March 25-29, 2024

Tactical Signal 9

The equity rally and, notably, technical momentum continued to strengthen the foundation of our tactical indicators and bullish position (100%).

Last week unveiled a dynamic interplay between the Federal Reserve's policy decision, market sentiment, and sectoral performances. Major averages responded favorably to the Fed's latest policy decision as the S&P 500 gained +2.31% during the week, resulting in a YTD return of 10.12%. Bond markets also gained +0.73%, cutting YTD losses to -1.00%. While the Federal Reserve kept the interest rates unchanged at 5.25%, Fed Chair Powell and its policymakers still affirm its projections for interest rates at the end of 2024 to be 4.50% "if the economy evolves as projected." Market sentiment rallied on the implication that the Fed's path forward still expects a 0.75 percentage points of cuts by the end of the year if there are no surprises to a "slowing economy."

Communication, Industrial, Technology, and Consumer Discretionary stocks had above-average gains on the Fed's decision with help from Alphabet (+6.79%), GE (+3.71%), Broadcom (+9.97%), and Tesla (+4.44%). Conversely, Apple fell flat from the market momentum as headline news surfaced that the Dept. of Justice issued an antitrust suit accusing Apple of anti-competitive practices in its smartphone hardware and software platforms. Apple's antitrust suit is a fresh reminder of Microsoft's many antitrust suits that cost the firm billions in fines, legal fees, and stagnant stock for years in the 2000s.

Complementary to last week's stock market reaction, long-term bond yields fell as the 10 yr., 20 yr., and 30 yr. landed at 4.22%, 4.47%, and 4.39%. With an inverted yield curve and current Fed median interest rate projections, please note that it appears the yield curve will remain inverted even with the planned cuts by the end of the year unless the long-term rates rise.

With the completion of March's FOMC, the next anticipated meeting is scheduled for April 30. With fourth-quarter earnings coming to a close, the week ahead will focus on major indicators guiding the Fed's interest rate policy for the remainder of the year: GDP, Durable Goods, and PCE.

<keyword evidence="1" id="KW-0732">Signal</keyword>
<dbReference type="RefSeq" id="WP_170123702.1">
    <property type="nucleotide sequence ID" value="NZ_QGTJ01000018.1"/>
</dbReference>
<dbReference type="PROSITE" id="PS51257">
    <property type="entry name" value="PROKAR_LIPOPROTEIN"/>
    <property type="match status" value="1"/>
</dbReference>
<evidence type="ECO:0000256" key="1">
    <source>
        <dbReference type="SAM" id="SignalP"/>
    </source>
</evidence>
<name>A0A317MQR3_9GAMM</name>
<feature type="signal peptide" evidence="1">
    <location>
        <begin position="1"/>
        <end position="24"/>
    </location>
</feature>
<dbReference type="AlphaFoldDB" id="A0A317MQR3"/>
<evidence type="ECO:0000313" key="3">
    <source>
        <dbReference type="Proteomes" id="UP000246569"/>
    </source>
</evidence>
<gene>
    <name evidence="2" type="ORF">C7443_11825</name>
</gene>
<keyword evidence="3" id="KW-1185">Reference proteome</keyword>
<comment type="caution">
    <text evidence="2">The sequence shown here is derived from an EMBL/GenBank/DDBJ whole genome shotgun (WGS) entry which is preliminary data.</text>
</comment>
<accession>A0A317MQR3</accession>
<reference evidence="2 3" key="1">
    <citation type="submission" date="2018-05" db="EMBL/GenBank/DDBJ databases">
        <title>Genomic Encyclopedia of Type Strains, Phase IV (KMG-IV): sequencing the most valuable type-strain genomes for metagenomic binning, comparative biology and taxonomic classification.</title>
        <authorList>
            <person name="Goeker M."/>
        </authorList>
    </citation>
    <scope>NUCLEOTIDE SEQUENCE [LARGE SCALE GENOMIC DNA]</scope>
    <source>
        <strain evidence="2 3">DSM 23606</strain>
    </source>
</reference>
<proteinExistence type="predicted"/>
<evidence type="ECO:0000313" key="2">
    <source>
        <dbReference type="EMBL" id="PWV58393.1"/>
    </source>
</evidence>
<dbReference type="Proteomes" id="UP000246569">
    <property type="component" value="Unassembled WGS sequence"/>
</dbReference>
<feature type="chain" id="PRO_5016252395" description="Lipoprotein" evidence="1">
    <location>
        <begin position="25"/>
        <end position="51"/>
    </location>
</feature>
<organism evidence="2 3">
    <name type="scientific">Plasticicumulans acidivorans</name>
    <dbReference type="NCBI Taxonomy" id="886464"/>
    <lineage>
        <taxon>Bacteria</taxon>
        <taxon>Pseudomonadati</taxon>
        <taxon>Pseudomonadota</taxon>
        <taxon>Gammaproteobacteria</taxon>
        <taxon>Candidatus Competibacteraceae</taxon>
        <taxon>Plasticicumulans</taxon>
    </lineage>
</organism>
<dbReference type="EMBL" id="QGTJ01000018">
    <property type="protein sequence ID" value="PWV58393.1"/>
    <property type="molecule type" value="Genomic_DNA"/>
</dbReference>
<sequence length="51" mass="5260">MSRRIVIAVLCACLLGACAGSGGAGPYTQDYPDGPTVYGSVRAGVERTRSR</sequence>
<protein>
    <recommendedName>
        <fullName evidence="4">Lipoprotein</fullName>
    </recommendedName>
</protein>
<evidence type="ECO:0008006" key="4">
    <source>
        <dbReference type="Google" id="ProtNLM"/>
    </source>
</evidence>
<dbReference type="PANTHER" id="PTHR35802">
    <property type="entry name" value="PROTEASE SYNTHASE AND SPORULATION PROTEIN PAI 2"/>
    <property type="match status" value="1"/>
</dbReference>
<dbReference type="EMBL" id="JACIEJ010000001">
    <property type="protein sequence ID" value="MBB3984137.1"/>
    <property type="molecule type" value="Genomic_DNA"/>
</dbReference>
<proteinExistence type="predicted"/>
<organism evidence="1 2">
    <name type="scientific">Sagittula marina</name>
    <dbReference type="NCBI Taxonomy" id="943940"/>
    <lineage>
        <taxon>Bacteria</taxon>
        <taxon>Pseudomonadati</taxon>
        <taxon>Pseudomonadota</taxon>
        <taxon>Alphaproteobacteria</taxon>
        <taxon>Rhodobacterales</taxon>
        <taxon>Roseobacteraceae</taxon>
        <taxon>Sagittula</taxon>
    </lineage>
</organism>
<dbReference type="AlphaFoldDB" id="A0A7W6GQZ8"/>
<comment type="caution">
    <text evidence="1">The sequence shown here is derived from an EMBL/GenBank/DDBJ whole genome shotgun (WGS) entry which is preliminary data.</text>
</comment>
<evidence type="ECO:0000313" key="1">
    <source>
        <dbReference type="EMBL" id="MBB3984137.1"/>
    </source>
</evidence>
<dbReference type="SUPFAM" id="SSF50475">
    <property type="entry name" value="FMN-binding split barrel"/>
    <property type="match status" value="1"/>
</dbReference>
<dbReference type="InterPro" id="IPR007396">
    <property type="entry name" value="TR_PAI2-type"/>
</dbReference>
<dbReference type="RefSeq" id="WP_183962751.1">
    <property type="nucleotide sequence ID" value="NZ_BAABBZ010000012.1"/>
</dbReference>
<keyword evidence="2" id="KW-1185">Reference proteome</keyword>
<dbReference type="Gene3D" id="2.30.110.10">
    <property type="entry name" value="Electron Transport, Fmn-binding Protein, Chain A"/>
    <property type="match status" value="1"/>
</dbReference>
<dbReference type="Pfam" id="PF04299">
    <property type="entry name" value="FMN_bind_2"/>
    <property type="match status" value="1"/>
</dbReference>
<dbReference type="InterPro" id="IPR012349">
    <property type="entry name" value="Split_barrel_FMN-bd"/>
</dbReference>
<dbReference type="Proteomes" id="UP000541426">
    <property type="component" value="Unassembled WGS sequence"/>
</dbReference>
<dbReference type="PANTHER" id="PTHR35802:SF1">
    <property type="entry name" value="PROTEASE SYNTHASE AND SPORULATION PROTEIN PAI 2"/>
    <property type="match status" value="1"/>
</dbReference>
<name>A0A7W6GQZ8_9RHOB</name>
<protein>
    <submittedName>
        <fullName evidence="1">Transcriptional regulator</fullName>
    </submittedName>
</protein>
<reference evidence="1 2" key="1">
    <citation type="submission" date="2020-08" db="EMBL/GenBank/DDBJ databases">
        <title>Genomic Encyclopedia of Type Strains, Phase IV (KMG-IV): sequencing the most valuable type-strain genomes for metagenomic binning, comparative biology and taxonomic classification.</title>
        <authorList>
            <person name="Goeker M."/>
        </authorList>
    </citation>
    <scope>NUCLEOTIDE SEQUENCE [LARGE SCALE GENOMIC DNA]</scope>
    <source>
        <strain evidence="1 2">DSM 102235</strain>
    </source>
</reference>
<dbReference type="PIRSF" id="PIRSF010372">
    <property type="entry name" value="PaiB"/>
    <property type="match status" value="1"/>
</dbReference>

"Inflation has eased substantially while the labor market has remained strong, and that is very good news. But inflation is still too high, ongoing progress in bringing it down is not assured, and the path forward is uncertain."

Chair Powell's FOMC Press Conference, March 20, 2024.

Déjà vu – Dead on Arrival

Congressional Budget Office

President Biden has announced his proposed budget for the 2025 fiscal year. The budget includes large increases in spending, large and persistent deficits, and large increases in tax rates.

The budget for the next fiscal year includes $7.3 trillion in spending, significant increases in tax rates, and a deficit of $1.5 trillion. The Congressional Budget Office, CBO, has scored the budget over the required ten-year time horizon incorporating the President's proposed tax increases. The CBO predicts deficits will total $16.3 trillion over the period, and outstanding debt will grow to $45.1 trillion or 106% of GDP. The budget will raise government spending to 24.4% of GDP from 22.7% of GDP. Interest payments on the outstanding debt will grow to 3.4% of GDP annually, nearly the same as the percentage spent on national defense, 3.5% of GDP. 

The President's budget proposal includes the assumption that tax receipts will increase as tax rates are increased. The proposed tax rate increases include:

  • Raising the corporate tax rate from the current 21% to 28%.
  • A 33% increase.
  • Requiring those with wealth of over $100 million to pay at least 25% of their income in taxes.

In addition, an increase in the tax rate for high-income individuals is among the assumptions underlying the President's budget.